9. On or about June 15 Lyke and HealthTek executed a certain Forebearance [sic] Agreement prepared by Goode, which purported to rescind HealthTek's September 1991 issuance of the 2 million shares in preferred stock to Lyke and to reinstate the cancelled $500,000 in HealthTek's indebtedness to Lyke (P.Ex. 14). But despite Lyke's testimony to the contrary, which this Court discredits, the transaction contemplated by the Forebearance Agreement was not consummated and the $500,000 indebtedness remained cancelled (Lofvenholm Dep. 97-98, 114-15 and P.Ex. 26 at 3, 12, 13) (HealthTek's contemporaneous SEC Form 10-Q for the quarter ended June 30, 1992, showing the preferred stock as still outstanding and the company's indebtedness to Lyke at the reduced figure).
10. In the late spring or early summer of 1992, HealthTek's President and Board member Anders Lofvenholm ("Lofvenholm") told Lyke that HealthTek's bylaws required that an annual shareholders meeting be held. Lyke responded that he did not want to have such a meeting at that point because there were many issues that should be resolved before holding the meeting and before making a presentation to the shareholders. One of those issues was the formation of a company to be known as U.S. Medical, Inc. ("U.S.Medical"). HealthTek never held its annual shareholders meeting for 1992 its last annual meeting was in 1991 (Lofvenholm Dep. 120-23).
11. On or about July 30 Lofvenholm prepared and transmitted to Lyke a Memorandum entitled "Value of Royalty Agreement with Xomed-Treace, Inc. for the Scope Scrubber a.k.a EndoScrub" (P.Ex. 17). There Lofvenholm said:
Considering uncertainty in projections and a possible shorter life span of the product a fair value of the agreement today is estimated at $1,000,000.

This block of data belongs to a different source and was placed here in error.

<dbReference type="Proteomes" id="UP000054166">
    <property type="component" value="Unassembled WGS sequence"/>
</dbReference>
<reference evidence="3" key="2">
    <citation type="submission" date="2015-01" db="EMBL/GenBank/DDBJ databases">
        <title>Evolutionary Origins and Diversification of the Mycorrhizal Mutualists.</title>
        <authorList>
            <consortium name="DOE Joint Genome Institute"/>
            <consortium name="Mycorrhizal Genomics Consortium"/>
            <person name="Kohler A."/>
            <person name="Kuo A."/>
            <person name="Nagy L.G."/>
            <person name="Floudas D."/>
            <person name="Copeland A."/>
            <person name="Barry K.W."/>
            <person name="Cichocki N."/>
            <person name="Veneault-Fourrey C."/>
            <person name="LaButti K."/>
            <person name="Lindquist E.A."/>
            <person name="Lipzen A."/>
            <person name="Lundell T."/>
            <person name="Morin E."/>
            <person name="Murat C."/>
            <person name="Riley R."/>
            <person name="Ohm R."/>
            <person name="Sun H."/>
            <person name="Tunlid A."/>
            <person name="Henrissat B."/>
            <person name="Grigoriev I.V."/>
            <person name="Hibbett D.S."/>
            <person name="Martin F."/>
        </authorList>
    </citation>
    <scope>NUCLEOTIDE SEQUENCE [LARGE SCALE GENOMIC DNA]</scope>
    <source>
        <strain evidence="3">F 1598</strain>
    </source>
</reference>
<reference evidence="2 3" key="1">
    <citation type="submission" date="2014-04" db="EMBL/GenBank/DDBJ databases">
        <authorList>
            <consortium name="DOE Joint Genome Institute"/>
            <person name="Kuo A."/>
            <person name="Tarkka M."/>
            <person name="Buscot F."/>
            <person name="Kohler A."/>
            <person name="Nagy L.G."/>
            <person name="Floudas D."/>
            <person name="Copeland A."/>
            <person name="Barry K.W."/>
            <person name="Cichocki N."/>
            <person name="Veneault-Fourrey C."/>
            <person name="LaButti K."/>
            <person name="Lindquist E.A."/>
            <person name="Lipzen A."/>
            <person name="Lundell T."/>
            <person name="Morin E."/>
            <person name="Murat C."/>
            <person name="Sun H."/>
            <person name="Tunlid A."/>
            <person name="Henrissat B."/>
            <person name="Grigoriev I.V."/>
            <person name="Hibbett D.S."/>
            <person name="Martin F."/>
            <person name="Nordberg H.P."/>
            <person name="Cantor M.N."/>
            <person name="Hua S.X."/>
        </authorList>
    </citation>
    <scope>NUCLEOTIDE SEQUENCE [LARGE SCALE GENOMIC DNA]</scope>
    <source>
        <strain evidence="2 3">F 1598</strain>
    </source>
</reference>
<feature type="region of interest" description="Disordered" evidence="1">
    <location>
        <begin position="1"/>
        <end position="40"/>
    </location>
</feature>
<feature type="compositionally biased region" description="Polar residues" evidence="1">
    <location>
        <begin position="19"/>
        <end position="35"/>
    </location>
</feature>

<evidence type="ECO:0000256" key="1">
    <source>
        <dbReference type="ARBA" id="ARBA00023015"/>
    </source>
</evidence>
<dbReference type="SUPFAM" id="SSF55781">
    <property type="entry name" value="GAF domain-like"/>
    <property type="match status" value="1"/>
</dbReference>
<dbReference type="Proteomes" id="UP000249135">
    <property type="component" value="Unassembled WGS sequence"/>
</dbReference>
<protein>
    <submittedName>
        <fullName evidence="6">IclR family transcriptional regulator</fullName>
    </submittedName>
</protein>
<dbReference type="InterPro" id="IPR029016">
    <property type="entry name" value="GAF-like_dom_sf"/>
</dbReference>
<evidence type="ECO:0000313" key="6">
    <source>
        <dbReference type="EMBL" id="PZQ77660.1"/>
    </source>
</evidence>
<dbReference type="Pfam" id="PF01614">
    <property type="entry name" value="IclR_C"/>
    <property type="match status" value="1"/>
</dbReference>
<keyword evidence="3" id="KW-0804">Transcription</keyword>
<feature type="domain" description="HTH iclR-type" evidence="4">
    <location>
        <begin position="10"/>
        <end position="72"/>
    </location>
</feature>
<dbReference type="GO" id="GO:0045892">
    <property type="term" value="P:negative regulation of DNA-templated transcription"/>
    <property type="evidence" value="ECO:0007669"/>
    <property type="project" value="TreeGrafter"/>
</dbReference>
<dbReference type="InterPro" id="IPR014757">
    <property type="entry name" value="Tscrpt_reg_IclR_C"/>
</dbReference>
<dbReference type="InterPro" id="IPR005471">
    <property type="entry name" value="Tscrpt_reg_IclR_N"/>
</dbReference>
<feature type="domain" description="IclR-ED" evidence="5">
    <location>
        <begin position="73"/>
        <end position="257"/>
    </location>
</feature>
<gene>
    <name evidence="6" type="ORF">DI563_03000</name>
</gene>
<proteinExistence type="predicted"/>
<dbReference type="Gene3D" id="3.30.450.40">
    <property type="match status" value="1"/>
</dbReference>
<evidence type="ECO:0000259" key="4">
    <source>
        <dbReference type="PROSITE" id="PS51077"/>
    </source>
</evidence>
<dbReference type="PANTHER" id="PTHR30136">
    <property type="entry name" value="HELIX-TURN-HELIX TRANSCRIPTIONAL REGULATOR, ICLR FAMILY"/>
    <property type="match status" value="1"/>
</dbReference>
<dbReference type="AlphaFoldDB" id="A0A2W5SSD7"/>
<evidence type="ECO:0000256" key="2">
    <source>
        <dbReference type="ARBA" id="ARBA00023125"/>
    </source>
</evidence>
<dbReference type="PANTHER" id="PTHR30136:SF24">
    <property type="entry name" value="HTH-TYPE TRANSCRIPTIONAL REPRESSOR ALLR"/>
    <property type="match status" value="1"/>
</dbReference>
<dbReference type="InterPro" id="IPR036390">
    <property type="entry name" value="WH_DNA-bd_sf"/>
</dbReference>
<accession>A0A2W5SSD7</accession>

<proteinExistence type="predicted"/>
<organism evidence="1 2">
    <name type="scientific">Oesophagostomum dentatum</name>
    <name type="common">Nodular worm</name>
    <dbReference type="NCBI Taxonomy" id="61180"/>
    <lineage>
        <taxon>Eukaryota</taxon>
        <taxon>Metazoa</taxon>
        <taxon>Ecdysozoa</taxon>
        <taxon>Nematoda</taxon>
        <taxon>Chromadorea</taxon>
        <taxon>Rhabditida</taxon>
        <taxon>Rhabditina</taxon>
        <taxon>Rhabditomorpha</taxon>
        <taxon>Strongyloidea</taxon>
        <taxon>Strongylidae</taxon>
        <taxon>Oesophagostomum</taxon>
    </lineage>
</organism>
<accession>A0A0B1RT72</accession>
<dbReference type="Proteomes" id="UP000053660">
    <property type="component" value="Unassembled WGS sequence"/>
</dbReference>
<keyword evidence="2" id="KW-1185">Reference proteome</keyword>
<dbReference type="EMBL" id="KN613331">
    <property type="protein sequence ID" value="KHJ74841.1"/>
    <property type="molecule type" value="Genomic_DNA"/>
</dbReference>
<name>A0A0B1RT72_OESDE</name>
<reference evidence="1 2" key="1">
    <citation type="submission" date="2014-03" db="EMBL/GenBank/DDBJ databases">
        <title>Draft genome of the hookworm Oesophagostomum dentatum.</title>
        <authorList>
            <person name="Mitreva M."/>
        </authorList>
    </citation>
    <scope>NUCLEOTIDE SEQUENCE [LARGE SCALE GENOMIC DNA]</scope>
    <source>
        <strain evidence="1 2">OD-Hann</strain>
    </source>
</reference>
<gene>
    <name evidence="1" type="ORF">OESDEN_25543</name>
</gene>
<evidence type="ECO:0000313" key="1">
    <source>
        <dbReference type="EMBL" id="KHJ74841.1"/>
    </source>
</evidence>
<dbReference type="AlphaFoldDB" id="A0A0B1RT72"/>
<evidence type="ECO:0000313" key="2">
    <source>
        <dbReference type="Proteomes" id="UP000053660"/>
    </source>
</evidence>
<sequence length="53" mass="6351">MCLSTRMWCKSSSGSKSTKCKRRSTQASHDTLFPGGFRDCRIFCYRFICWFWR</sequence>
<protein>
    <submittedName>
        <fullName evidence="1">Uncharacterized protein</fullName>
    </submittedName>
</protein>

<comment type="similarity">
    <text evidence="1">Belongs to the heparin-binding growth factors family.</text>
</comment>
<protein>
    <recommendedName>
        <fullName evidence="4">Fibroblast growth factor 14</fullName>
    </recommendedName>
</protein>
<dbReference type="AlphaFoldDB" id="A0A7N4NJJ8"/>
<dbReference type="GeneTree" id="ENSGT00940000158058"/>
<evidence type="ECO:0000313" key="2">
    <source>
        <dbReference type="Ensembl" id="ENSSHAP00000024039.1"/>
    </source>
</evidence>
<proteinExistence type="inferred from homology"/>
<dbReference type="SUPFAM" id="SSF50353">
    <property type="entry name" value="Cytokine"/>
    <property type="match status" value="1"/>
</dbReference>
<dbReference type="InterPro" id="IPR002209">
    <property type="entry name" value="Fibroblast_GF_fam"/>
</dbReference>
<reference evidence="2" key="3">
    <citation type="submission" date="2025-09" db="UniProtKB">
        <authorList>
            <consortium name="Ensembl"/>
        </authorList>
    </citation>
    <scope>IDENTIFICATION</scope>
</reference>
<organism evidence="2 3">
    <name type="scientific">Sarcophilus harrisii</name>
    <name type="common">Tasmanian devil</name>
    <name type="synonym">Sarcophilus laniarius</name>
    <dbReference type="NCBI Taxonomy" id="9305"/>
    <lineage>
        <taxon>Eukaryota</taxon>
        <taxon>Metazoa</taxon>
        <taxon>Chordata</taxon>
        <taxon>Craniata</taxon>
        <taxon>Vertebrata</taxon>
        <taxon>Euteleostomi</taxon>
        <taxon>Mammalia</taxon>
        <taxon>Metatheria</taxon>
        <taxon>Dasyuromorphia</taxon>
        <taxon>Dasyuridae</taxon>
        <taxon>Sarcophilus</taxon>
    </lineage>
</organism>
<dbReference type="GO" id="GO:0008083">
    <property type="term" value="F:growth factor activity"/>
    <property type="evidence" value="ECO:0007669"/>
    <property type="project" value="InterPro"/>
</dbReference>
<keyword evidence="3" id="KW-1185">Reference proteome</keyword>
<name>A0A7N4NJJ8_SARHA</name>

12. On or about July 31 Articles of Incorporation for U.S. Medical were filed with the North Carolina Secretary of State (P.Ex. 18). Before that date Lyke and Lofvenholm had a number of conversations as to several different ways to set up a system for the preservation of Lyke's investment in HealthTek, and they had eventually agreed on the formation of U.S. Medical (Lofvenholm Dep. 20-21). It was Lyke's belief and intention that U.S. Medical would operate as a sales organization to sell products to be manufactured by codefendant Axiom Financial Services, Inc. ("Axiom") (Lyke Dep. 37).
13. U.S. Medical's original shareholders and directors were Lyke, Lofvenholm, William H. Chase, III ("Chase," who was then a HealthTek employee) and Molina (P.Exs. 22, 31). As of August 3 U.S. Medical's records reflect an organizational shareholders' meeting, with all of its original shareholders, including Lyke, present in person or by proxy (P.Ex. 31). Though Lyke signed the minutes, he testified that he did not attend any U.S. Medical meeting until 1993. In the meantime, however, Lyke became a 25% shareholder on November 1 or 11 (P.Ex. 30, 31).
14. On about August 8 HealthTek filed its SEC Form 10-Q for the quarter ended June 30 (P.Ex. 26), reporting that as of June 30 the amount of its indebtedness to Lyke was $1.378 million (id. at 13). Elsewhere in the same Form 10-Q, however, HealthTek reported that the total debt in notes payable to shareholders was $1.207 million (id. at 3). HealthTek did not disclose to SEC, in that Form 10-Q or elsewhere, the facts (1) of U.S. Medical's organization, (2) of Lofvenholm's involvement in organizing and operating U.S. Medical or (3) of Lyke's involvement as a U.S. Medical shareholder and director. Any requirement of such disclosure would be questionable in light of the fact that those events had occurred after June 30. But that cannot be said as to other clearly material matters: HealthTek did not apprise SEC, in that Form 10-Q or elsewhere, of the fact that it had entered into an agreement with Lyke to rescind its 1991 issuance of preferred stock to Lyke. Finally, HealthTek did not *949 disclose to SEC, in that Form 10-Q or elsewhere, the fact that it had entered into the Xomed License Agreement.
15. On or about August 14 Goode filed with the California Secretary of State a Release by which HealthTek's only secured creditor other than Lyke released his security interest in HealthTek's assets (Stip.¶ 17).
16. In August Lofvenholm told Lyke that he intended to move to North Carolina (Tr. 25-26, 31). On or about August 31 Lofvenholm transmitted to Lyke, via fax, a document outlining the basis for a contractual agreement between "HealthTek, Inc. and/or its successor" and U.S. Medical (P.Ex. 27), along with a document entitled "Detailed Duties of U.S. Medical" (P.Ex. 28). before that date Lyke and Lofvenholm had held discussions about such an agreement (Lofvenholm Dep. 163).
17. In August or September Molina began a process of seeking bids from other companies to manufacture HealthTek's products with manufacturing equipment that belonged to HealthTek and was located at the facility owned by Mussetters (Molina Dep. 19).